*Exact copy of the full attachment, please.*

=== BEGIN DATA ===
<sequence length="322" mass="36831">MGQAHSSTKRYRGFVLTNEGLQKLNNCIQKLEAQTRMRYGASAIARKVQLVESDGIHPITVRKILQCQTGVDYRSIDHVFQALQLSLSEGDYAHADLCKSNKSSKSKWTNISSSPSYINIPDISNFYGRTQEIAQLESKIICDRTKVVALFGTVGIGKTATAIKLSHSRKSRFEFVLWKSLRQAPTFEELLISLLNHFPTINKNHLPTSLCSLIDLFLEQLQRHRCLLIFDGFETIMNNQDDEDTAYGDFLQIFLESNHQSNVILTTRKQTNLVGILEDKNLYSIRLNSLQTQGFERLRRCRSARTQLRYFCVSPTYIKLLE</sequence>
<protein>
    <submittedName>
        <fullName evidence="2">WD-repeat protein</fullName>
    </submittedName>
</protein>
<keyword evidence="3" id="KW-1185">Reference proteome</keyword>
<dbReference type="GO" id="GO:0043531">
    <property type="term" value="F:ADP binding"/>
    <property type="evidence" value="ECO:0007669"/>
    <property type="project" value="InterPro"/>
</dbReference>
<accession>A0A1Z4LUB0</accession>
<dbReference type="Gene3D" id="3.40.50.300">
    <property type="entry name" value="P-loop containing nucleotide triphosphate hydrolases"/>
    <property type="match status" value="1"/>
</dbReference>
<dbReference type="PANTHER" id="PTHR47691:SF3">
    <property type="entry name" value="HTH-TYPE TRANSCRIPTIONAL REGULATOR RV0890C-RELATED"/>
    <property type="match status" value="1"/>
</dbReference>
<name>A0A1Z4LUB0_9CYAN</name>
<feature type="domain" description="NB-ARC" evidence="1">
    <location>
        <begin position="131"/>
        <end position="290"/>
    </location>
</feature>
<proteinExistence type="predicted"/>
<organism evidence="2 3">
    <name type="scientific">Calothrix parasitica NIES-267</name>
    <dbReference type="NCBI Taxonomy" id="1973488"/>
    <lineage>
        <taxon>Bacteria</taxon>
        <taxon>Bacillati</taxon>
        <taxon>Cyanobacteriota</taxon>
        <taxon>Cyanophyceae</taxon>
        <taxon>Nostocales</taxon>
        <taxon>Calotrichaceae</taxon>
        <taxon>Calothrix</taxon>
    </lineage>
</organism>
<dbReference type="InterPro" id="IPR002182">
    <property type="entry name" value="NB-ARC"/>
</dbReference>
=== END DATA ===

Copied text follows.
<sequence length="322" mass="36831">MGQAHSSTKRYRGFVLTNEGLQKLNNCIQKLEAQTRMRYGASAIARKVQLVESDGIHPITVRKILQCQTGVDYRSIDHVFQALQLSLSEGDYAHADLCKSNKSSKSKWTNISSSPSYINIPDISNFYGRTQEIAQLESKIICDRTKVVALFGTVGIGKTATAIKLSHSRKSRFEFVLWKSLRQAPTFEELLISLLNHFPTINKNHLPTSLCSLIDLFLEQLQRHRCLLIFDGFETIMNNQDDEDTAYGDFLQIFLESNHQSNVILTTRKQTNLVGILEDKNLYSIRLNSLQTQGFERLRRCRSARTQLRYFCVSPTYIKLLE</sequence>
<protein>
    <submittedName>
        <fullName evidence="2">WD-repeat protein</fullName>
    </submittedName>
</protein>
<keyword evidence="3" id="KW-1185">Reference proteome</keyword>
<dbReference type="GO" id="GO:0043531">
    <property type="term" value="F:ADP binding"/>
    <property type="evidence" value="ECO:0007669"/>
    <property type="project" value="InterPro"/>
</dbReference>
<accession>A0A1Z4LUB0</accession>
<dbReference type="Gene3D" id="3.40.50.300">
    <property type="entry name" value="P-loop containing nucleotide triphosphate hydrolases"/>
    <property type="match status" value="1"/>
</dbReference>
<dbReference type="PANTHER" id="PTHR47691:SF3">
    <property type="entry name" value="HTH-TYPE TRANSCRIPTIONAL REGULATOR RV0890C-RELATED"/>
    <property type="match status" value="1"/>
</dbReference>
<name>A0A1Z4LUB0_9CYAN</name>
<feature type="domain" description="NB-ARC" evidence="1">
    <location>
        <begin position="131"/>
        <end position="290"/>
    </location>
</feature>
<proteinExistence type="predicted"/>
<organism evidence="2 3">
    <name type="scientific">Calothrix parasitica NIES-267</name>
    <dbReference type="NCBI Taxonomy" id="1973488"/>
    <lineage>
        <taxon>Bacteria</taxon>
        <taxon>Bacillati</taxon>
        <taxon>Cyanobacteriota</taxon>
        <taxon>Cyanophyceae</taxon>
        <taxon>Nostocales</taxon>
        <taxon>Calotrichaceae</taxon>
        <taxon>Calothrix</taxon>
    </lineage>
</organism>
<dbReference type="InterPro" id="IPR002182">
    <property type="entry name" value="NB-ARC"/>
</dbReference>